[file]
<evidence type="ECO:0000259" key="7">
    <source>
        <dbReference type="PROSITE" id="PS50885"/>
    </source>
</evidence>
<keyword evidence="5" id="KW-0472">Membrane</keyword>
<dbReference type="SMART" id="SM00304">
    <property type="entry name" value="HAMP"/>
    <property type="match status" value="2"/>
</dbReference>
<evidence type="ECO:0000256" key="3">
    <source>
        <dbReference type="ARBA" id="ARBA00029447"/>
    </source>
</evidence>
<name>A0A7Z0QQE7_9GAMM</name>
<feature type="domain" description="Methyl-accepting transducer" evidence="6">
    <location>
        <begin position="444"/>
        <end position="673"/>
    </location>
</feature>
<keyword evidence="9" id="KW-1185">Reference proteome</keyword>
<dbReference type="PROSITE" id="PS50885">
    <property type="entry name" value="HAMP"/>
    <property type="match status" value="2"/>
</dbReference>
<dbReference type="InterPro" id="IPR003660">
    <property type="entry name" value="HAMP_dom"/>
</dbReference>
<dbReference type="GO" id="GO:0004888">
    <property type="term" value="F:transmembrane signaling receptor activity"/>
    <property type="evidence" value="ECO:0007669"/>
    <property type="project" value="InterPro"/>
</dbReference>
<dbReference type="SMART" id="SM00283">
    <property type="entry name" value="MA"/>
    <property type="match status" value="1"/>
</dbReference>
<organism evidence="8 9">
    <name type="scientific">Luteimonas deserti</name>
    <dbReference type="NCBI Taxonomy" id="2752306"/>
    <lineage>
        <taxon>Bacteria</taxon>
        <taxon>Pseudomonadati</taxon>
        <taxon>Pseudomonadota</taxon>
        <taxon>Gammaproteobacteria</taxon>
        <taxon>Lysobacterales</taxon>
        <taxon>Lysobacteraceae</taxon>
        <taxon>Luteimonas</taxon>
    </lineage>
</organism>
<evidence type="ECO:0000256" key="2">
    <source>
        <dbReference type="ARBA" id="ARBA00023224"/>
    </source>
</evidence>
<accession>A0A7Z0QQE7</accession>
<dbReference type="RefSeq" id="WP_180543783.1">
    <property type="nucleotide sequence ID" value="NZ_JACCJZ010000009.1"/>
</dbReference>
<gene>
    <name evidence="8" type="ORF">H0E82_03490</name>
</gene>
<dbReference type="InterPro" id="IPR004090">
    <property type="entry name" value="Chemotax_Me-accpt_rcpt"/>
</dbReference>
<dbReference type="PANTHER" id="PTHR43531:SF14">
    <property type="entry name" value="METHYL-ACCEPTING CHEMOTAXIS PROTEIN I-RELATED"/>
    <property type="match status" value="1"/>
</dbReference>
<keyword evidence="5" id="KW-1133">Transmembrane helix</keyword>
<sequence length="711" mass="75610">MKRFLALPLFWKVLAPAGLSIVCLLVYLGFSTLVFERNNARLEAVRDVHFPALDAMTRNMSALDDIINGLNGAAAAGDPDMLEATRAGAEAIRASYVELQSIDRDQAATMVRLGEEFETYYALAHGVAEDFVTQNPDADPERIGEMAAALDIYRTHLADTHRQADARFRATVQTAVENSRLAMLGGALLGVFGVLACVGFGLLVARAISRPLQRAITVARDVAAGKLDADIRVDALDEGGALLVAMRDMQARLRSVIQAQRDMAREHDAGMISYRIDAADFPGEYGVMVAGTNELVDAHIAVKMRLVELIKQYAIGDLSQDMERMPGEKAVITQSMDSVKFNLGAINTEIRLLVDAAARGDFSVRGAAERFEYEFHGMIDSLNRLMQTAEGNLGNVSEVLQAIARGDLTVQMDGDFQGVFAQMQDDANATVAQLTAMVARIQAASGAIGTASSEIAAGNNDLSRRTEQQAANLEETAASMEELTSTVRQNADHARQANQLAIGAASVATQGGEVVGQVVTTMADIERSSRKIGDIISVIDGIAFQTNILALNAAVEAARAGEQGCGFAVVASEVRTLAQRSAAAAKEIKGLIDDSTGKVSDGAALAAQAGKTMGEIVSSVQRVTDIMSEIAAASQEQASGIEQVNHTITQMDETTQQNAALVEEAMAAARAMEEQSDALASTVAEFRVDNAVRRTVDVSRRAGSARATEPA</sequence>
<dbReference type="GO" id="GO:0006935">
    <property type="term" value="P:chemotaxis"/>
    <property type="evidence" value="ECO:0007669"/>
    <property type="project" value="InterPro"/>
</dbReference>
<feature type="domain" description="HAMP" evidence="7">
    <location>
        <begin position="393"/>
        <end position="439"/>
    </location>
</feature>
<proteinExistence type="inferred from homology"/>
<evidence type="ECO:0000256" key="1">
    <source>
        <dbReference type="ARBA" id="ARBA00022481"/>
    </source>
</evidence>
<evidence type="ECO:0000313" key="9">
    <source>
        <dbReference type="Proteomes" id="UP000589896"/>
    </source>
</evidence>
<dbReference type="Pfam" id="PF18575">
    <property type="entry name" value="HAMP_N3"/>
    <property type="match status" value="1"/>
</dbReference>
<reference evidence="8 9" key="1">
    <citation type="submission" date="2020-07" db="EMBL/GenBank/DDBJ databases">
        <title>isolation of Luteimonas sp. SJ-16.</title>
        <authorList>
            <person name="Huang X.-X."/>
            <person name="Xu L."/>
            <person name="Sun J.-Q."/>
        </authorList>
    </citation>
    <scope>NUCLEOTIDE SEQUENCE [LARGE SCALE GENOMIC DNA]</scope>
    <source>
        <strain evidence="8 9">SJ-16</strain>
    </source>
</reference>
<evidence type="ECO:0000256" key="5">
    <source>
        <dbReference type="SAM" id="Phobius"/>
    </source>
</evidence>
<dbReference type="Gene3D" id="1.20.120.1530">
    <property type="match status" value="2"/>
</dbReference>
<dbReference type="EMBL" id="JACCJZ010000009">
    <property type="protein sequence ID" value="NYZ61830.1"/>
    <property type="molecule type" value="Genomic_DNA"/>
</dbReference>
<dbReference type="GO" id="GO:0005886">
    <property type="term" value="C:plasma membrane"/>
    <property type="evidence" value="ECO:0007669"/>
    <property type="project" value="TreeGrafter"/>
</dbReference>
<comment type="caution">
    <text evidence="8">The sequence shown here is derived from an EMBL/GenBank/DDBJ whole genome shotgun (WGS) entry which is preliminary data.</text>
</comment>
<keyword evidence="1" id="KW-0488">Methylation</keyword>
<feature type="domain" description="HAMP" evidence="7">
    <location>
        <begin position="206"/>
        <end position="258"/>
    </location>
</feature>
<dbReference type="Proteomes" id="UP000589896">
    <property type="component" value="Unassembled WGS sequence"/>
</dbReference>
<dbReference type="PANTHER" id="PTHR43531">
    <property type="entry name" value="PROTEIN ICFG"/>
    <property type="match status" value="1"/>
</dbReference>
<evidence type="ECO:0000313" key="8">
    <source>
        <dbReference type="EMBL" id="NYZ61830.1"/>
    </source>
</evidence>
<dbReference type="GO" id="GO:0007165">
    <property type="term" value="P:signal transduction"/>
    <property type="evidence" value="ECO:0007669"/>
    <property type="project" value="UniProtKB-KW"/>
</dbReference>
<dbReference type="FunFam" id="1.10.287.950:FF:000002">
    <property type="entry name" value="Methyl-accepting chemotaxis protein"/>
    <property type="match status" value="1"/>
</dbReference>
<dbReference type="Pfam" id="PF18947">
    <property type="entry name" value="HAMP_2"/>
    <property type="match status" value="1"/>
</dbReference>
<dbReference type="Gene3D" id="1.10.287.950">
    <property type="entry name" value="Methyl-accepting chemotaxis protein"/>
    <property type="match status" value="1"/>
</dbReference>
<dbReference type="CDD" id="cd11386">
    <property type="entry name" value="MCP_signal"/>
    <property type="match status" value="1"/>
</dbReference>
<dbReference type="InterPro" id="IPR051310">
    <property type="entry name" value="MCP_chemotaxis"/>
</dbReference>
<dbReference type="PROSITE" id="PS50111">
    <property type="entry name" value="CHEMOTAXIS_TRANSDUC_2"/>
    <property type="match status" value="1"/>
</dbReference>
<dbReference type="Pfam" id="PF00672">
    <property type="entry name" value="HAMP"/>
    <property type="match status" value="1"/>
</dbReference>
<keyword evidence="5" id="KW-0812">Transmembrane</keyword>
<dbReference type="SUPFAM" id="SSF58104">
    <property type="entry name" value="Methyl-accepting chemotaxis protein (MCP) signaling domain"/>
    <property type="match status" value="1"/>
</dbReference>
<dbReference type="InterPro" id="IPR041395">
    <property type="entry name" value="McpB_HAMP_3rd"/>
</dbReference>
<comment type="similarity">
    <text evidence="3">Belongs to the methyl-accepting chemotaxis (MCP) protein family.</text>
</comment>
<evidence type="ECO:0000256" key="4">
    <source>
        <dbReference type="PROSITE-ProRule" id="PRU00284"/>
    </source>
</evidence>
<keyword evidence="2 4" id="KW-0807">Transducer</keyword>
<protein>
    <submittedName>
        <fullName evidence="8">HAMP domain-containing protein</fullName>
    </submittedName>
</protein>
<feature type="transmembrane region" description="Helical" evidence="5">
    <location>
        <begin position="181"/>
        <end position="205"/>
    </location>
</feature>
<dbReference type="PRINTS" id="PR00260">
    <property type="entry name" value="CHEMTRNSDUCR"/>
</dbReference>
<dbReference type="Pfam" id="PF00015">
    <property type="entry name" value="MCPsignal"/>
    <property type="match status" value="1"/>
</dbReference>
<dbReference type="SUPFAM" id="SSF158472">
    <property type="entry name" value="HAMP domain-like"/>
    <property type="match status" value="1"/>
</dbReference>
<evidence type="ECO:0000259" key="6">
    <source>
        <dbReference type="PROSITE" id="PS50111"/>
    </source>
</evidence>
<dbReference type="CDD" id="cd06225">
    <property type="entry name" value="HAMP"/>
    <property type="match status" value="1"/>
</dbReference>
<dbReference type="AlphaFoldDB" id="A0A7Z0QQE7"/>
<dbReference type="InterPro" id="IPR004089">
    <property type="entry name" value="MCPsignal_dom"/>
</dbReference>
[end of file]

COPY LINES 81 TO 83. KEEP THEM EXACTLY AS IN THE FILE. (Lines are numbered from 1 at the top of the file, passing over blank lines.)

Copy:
        <begin position="393"/>
        <end position="439"/>
    </location>